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In networking, a hop count is the total number of intermediate devices such as routers through which a given piece of data must pass between the source and destination, instead of flowing directly over a single wire. Along the data path, each router forms a hop, with data moving from one source to another. The hop count is considered a basic measurement of the distance in a given network. In other words, it gives an approximate measure of the distance between two given hosts.
A hop count of X equates to having X gateways between the source host and destination host. In a given a path, as each device capable of receiving the data packets receives the packets, the device not only modifies the packet but also increases the hop count by one. The device also compares the hop count against a defined time to live limit and eliminates the packet if the hop count is high. This helps packets in moving around the network, especially in the case of routing errors. In a network, each point-to-point link is technically a hop, and hop count pertains only to the number of network devices between the start and end nodes. Hop count only considers devices which perform routing. As a result, routers and firewalls which perform routing are all considered in hop counts. Repeaters, firewalls which are not routers, hubs and switches are not considered in hop counts, as they do not route.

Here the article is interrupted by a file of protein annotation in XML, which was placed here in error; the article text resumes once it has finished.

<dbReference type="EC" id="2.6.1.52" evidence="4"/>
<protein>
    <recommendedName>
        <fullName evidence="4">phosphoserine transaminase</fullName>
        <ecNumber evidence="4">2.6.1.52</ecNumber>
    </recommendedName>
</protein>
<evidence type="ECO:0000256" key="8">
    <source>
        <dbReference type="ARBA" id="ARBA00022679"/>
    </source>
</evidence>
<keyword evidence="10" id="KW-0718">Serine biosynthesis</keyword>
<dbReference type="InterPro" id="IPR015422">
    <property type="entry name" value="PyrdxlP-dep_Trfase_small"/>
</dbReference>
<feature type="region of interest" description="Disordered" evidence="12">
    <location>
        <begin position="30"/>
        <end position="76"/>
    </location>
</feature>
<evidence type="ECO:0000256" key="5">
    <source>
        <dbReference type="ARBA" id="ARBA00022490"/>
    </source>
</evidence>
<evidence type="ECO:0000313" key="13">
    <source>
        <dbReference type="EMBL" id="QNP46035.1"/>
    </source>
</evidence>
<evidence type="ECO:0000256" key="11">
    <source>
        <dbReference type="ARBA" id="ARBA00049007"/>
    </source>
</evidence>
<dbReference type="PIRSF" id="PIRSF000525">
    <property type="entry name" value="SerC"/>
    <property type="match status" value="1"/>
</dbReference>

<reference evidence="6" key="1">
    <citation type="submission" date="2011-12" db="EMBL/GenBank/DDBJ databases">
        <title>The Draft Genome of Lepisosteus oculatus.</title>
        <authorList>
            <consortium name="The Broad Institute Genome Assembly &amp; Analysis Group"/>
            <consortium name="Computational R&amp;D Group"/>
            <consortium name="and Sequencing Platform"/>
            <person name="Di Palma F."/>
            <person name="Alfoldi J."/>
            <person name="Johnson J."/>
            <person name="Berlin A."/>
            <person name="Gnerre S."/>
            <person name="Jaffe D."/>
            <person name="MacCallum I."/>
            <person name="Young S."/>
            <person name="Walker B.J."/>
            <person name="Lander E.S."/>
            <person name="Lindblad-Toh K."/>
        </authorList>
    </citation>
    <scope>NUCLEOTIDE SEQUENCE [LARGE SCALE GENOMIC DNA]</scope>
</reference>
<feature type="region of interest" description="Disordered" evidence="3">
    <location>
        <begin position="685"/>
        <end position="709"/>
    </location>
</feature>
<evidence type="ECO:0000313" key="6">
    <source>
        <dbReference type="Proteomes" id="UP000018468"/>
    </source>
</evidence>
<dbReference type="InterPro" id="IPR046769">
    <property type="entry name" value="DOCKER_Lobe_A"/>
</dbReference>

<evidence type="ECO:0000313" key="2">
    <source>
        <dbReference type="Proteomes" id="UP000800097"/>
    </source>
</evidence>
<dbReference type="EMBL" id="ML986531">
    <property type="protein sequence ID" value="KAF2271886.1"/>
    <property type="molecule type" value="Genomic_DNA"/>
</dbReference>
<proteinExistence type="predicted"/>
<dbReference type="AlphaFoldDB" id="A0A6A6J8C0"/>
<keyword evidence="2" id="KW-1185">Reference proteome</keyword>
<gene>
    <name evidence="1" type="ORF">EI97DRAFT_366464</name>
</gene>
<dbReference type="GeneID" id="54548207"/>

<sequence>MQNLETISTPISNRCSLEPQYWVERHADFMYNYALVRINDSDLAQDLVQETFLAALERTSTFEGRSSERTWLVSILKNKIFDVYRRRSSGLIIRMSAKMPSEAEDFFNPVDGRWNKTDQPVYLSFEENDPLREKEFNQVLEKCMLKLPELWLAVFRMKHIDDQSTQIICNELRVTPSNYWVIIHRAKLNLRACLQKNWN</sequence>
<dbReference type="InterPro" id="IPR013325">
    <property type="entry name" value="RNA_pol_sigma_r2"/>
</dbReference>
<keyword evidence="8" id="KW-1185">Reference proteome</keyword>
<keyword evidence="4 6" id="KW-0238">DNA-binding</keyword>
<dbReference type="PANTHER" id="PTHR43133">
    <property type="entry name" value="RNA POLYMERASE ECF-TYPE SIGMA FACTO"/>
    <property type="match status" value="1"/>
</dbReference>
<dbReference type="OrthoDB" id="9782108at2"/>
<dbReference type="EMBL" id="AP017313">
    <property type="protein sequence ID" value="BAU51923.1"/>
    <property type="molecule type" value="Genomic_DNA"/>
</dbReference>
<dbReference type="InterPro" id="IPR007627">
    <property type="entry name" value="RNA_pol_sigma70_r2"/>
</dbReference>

A hop count is not helpful in obtaining the optimum network path, as it does not consider the load, speed, reliability or latency involved in the network. Certain routing protocols such as Routing Information Protocol consider hop count as the sole metric in their evaluation.